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ID 973

Causes, Inheritance: Colon cancer

Description:
Familial colon cancer was long thought to be inherited; however a complete understanding of its causes awaited the discovery that specific genetic mutations confer a large increase in susceptibility to these types of cancers.
Transcript:
Colon Cancer Familial colon cancer was long thought to be inherited; however a complete understanding of its causes awaited the discovery that specific genetic mutations confer a large increase in susceptibility to these types of cancers. Bert Vogelstein, M.D., Johns Hopkins University: “Colon cancer is the type of cancer that we study at our lab, that we focus on in our lab. It kills in the United States, about, close to 60 thousand people a year. It occurs in roughly 150 thousand people in the United States alone each year. In the world at large, it easily occurs in over half a million people, so it's one of the most common cancers, unfortunately, both in the United States and in the world.” “Most colon cancers are not hereditary, in the sense that if you ask a patient with colon cancer if anyone else in their family had it, they'll say no, or maybe just one distant relative... if you see many members of a single family with colon cancer, especially if they've developed cancer at an early age, then there is a high likelihood that there is some defective gene that's being inherited in the family.” “And I might expand on that and just say the average age of development of colon cancer in the general population is about 67, but in these families who are predisposed to cancer, you often see patients who are in their 40s, 30s, we've even seen children 8 or 9 years old who developed colon cancer in these particular families.” “Most colon cancers are not hereditary in the sense that if you ask a patient with colon cancer if anyone else in their family had it, they'll say no or maybe just one distant relative. But in about 5% of people, one in 20 with colon cancer they will say that lots of relatives in their family had it.” “There're two major forms, one's called FAP, which stands for Familial Adenomatous Polyposis, lets call it polyposis for short. And the other one is HNPCC, which stands for Hereditary Non-Polyposis Colon Cancer; we'll call that one Non-polyposis.” “And the two syndromes are quite different even though, in both, patients who are members of these families often develop cancer at an early age, in the Polyposis families the patients have thousands of benign tumors all throughout their colons. Whereas in the Non-polyposis cases they don't have any distinguishing features, they just tend to get colon cancer and a few other cancer types more commonly than one would expect.” “The gene that caused the polyposis form; that's a gene called APC. And that gene is a standard tumor suppressor gene; it's a break, and when it's inactivated by mutation then it causes, or contributes, one initiating step to cancer. “ “In fact, in a cancer, a colon cancer that occurs in the general population, non-familial form, the first mutation, the absolute first mutation that occurs in that cell, which will eventually become a tumor, is a mutation of the APC gene. The only difference in the familial form is they inherit a mutation in the APC gene and that's why they get so many tumors and so early; they have it in all their cells, not just in a single cell.” “The other form of inherited syndrome the Non-polyposis, turned out to be due to a completely different mechanism, it was due to defects in stability genes. And, in particular it was due to defects in any one of several genes that control mismatch repair.” “Mismatch repair is one of the three major systems that cells use to repair DNA. DNA is always, normally, in the process of acquiring occasional mutations. Each time a cell divides, one mutation, on average, occurs. Now usually that mutation isn't in an oncogene, or a tumor suppressor gene, or in a position of any gene that causes the cell a problem.” “But if it occurs in a cancer gene of any one of these three classes, and if it occurs in the germ line, it can lead to a hereditary predisposition. And patients with the Non-polyposis form of hereditary colon cancer have mutations in one of the mismatched repair genes.” Bert Vogelstein, M.D. is a Howard Hughes Medical Institute Investigator and the Clayton Professor of Oncology and Pathology at Johns Hopkins University. His research focuses on the identification and characterization of genes that cause colon cancer. This has led to the discovery of the APC gene – the "gatekeeper" in colon cancer development. “APC is expressed in all cells. We don't know why it only causes cancers when mutated in the colon and in a few other places. We can speculate, and it really is speculation, that it does something a little bit different in the colon than in other tissues, but we really don't know that. It's even harder when you talk about mismatch repair genes, because we know exactly what mismatch repair genes – these genes were discovered in bacteria and have been studied in lower organisms for years and they do the same thing on every cell of the planet, and I literally mean every cell of the planet. They repair mistakes that are made as cells synthesize their DNA. Now why those – why a defective mismatch repair system should only lead to cancers in the colon and in the uterus predominantly, no one has the foggiest idea, and I can't give you any answer that I think even makes sense.”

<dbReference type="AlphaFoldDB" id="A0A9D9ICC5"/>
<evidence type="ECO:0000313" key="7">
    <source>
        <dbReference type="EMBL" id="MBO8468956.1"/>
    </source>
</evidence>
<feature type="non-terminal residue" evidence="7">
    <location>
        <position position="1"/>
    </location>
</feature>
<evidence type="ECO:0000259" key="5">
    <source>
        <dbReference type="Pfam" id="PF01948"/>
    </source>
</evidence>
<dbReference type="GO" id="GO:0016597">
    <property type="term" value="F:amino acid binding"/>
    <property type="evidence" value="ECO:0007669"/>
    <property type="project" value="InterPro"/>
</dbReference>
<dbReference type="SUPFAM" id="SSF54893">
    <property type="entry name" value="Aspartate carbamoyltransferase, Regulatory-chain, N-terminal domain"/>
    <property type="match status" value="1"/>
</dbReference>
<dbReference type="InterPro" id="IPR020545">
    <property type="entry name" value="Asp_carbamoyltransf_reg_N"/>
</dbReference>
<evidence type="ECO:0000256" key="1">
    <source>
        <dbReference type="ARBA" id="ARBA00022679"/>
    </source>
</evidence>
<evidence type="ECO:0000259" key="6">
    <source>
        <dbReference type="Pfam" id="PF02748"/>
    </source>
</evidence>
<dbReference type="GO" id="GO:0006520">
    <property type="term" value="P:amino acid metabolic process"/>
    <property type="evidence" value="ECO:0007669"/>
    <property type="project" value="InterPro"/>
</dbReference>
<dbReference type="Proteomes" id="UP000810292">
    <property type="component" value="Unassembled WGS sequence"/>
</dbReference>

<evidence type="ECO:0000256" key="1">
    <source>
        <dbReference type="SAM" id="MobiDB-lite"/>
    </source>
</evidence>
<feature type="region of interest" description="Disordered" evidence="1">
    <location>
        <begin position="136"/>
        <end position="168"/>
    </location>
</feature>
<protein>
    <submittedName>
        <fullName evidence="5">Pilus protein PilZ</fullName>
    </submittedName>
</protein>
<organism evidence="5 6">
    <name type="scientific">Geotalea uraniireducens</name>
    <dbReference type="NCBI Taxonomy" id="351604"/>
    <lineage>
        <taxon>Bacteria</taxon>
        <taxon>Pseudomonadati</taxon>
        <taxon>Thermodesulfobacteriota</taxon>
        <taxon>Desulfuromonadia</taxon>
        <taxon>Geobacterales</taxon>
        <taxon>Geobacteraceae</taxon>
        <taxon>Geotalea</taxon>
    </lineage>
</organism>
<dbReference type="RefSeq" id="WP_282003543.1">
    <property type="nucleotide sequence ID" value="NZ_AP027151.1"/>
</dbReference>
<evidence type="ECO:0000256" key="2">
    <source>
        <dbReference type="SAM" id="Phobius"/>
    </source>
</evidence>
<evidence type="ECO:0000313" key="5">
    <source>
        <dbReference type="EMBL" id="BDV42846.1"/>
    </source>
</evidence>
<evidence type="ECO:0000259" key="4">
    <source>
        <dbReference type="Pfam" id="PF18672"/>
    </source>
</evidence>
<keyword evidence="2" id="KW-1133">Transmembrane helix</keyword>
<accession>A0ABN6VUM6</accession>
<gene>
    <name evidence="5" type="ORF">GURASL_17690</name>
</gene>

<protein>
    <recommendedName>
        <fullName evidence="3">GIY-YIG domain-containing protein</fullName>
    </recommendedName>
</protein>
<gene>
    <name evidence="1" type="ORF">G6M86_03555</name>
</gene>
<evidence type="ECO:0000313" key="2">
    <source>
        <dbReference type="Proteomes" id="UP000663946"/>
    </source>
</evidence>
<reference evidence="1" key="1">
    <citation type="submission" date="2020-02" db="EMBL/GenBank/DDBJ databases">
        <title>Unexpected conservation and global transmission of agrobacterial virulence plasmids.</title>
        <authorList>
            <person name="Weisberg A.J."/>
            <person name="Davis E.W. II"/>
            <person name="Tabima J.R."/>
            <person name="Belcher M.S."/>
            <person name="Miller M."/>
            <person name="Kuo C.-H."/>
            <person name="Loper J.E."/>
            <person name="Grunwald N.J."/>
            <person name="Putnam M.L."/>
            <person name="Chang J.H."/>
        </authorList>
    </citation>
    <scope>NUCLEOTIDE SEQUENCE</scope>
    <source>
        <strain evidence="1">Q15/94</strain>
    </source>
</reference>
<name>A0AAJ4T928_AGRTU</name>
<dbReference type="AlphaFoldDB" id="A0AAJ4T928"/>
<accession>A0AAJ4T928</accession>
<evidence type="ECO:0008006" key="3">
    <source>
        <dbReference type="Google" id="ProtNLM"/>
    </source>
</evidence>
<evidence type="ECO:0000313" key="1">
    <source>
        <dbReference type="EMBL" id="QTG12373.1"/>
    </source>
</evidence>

Keywords:
familial colon cancer, familial adenomatous polyposis, bert vogelstein, colon cancers, johns hopkins university, colon cancer, types of cancers, genetic mutations, hnpcc, defective gene, susceptibility, inheritance, relatives
Creative Commons License This work by Cold Spring Harbor Laboratory is licensed under a Creative Commons Attribution-Noncommercial-No Derivative Works 3.0 United States License.